Feynman

“What I cannot build, I cannot understand.”

Richard Feynman invented a whole new way of talking about quantum electrodynamics when writing his PhD thesis at Princeton, which eventually helped him detail some of the properties of weak-force in particle physics in his Nobel prize winning work. Later he invented “Feynman’s diagrams” as an intuitive graphical representation of particle physics, which are still used in theoretical physics to this day.

However, he became famous in part through his maverick and distinctive antics. He was a real character: a very curious character. When at Los Alamos working on the atomic bomb, from picking the locks of his colleagues cabinets which contained top secrets, to playing games with the security personnel; naming a few of his antics which had earned him a well deserved reputation of being a trickster and an iconoclast. Freeman Dyson once wrote that Feynman was “half-genius, half-buffoon”, but later changed this to “all-genius, all-buffoon”. Quickly recognized by the intellectual giants of theoretical physics as a brilliant and quick mind, Feynman was sought out by the innovative thinkers of the day. Contemptous of titles, like all Rationals, when awarded the Nobel Prize in Physics, he tried to figure out a way to get out of accepting it.

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Prime

Partitions: Exact Approximations

… there is something strange going on with Primes
Paul Erdös

champagne_bubbles

Never mind the mock theta, Ramanujan’s gap, Namagiri dreams.

ramanujan_book

When Srinivasa Ramanujan wrote to G. H. Hardy in the 16th of January 1913, he had some remarkable formulas in that letter.  So remarkable are some of his formulas that mathematicians have been studying Ramanujan’s notebooks of formulas for new mathematical insights to this day, more than a hundred years later.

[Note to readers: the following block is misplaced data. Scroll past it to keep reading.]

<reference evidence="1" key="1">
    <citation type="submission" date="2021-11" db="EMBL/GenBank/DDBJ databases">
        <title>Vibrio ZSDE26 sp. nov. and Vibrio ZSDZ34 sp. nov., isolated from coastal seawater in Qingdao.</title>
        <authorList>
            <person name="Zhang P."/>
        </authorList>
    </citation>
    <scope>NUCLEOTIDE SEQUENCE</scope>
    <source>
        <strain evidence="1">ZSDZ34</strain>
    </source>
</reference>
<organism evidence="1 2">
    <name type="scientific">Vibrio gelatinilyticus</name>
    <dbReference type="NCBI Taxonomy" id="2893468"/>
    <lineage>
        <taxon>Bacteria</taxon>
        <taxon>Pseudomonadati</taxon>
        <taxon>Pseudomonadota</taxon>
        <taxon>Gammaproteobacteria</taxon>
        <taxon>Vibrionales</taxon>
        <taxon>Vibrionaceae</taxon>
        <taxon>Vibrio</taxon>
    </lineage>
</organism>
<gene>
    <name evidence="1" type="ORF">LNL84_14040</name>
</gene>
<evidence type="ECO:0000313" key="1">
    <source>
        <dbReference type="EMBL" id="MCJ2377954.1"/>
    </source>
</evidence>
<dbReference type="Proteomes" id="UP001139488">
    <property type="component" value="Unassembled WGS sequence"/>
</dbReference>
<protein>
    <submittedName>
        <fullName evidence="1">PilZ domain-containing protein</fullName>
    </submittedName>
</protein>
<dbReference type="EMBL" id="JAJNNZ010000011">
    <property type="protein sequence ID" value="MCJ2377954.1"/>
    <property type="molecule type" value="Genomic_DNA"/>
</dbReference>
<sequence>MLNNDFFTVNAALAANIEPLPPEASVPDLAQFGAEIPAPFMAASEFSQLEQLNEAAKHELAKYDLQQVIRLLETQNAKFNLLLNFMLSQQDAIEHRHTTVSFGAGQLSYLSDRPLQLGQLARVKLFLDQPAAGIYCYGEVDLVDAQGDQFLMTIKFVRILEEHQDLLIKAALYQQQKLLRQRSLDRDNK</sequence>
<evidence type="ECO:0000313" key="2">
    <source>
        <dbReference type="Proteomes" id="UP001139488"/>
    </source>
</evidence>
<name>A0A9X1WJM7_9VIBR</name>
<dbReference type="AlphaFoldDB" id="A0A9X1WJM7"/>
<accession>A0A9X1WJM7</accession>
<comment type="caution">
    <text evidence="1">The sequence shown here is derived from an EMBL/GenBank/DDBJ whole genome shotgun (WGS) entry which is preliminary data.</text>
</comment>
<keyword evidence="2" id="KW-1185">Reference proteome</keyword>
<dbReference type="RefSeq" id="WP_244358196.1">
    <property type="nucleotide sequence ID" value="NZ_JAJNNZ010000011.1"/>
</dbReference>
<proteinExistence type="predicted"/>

I beg to introduce myself to you as a clerk in the Accounts Department of the Port Trust Office at Madras… I have no University education but I have undergone the ordinary school course. After leaving school I have been employing the spare time at my disposal to work at Mathematics. I have not trodden through the conventional regular course which is followed in a University course, but I am striking out a new path for myself. I have made a special investigation of divergent series in general and the results I get are termed by the local mathematicians as “startling”. 
Hardy invited him to England because some of the formulas “had to be true, because no one could have the imagination to make them up”.   But there were no proofs.  However, when this poor vegetarian Indian Hindu came to England, eventually Hardy showed Ramanujan (thru Littlewood) that his formula on Primes was not EXACTLY correct. So Ramanujan had to bend to Hardy and work on his proofs of some of his formulas, so when they tackled the function of Partitions P(n), Ramanujan with the help of Hardy got to point where they “cracked” Partitions (and could prove it). They developed a direct formula that computed the number of partitions pretty accurately, and at the limit (infinity) it was “perfect” — and, could by truncating the number for high partition number to an integer could guarantee to be exact: since the number of partitions of integers is an whole number (i.e., the real number series “formula” converges with an deceasing error rate). Together they “cracked” the problem where neither man could do it alone. Ramanujan supplied the “intuition” (the finding of the hidden pattern) and Hardy provided the rigor to explain why the pattern is true.  The method they created, in this instance, was called the “circle method” — and it has been used ever since by numerous mathematicians for various other results.

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The Functional

Paul Adrien Maurice Dirac

It worked.  It served it’s function.

Actually, to be technical about it, it was a functional, not a function. Big distinction. Never mind why.  It’s works.————  ?

Dirac’s Equation

But Why?

What did it imply?  Well, something very profound.  They didn’t want to believe it at first.

“Where is my Dirac?” — Albert Einstein

 

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